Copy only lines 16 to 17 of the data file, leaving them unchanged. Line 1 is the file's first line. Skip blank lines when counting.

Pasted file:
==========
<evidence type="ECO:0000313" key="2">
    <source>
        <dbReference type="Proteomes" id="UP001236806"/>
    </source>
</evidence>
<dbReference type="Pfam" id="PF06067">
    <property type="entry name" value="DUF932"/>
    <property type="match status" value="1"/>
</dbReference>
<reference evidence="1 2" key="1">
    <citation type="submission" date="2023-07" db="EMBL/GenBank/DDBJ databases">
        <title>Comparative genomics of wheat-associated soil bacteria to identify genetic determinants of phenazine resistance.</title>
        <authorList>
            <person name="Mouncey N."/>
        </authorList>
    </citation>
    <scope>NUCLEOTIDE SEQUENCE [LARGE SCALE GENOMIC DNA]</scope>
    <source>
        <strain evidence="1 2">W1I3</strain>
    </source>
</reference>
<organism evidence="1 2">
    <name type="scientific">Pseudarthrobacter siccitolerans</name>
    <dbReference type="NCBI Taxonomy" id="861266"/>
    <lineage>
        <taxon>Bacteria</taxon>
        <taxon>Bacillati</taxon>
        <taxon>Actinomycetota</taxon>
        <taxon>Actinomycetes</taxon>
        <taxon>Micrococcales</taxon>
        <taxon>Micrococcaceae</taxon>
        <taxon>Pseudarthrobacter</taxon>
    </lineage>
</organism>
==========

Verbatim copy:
    </citation>
    <scope>NUCLEOTIDE SEQUENCE [LARGE SCALE GENOMIC DNA]</scope>